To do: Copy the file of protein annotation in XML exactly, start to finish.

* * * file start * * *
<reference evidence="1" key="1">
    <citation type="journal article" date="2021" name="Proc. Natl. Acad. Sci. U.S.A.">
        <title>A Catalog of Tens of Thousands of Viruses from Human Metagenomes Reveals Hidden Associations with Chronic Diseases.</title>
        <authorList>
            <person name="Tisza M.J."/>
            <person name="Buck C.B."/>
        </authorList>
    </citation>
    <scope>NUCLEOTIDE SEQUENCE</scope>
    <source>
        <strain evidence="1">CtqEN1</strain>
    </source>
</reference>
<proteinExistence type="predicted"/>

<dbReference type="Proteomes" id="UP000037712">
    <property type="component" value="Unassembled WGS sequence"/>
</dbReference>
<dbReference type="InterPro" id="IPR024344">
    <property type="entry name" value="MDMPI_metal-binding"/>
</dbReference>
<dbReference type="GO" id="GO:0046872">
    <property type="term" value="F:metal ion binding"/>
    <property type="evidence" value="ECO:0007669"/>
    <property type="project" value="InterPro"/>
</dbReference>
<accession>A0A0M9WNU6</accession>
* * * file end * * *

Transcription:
<reference evidence="1" key="1">
    <citation type="journal article" date="2021" name="Proc. Natl. Acad. Sci. U.S.A.">
        <title>A Catalog of Tens of Thousands of Viruses from Human Metagenomes Reveals Hidden Associations with Chronic Diseases.</title>
        <authorList>
            <person name="Tisza M.J."/>
            <person name="Buck C.B."/>
        </authorList>
    </citation>
    <scope>NUCLEOTIDE SEQUENCE</scope>
    <source>
        <strain evidence="1">CtqEN1</strain>
    </source>
</reference>
<proteinExistence type="predicted"/>

<dbReference type="Proteomes" id="UP000037712">
    <property type="component" value="Unassembled WGS sequence"/>
</dbReference>
<dbReference type="InterPro" id="IPR024344">
    <property type="entry name" value="MDMPI_metal-binding"/>
</dbReference>
<dbReference type="GO" id="GO:0046872">
    <property type="term" value="F:metal ion binding"/>
    <property type="evidence" value="ECO:0007669"/>
    <property type="project" value="InterPro"/>
</dbReference>
<accession>A0A0M9WNU6</accession>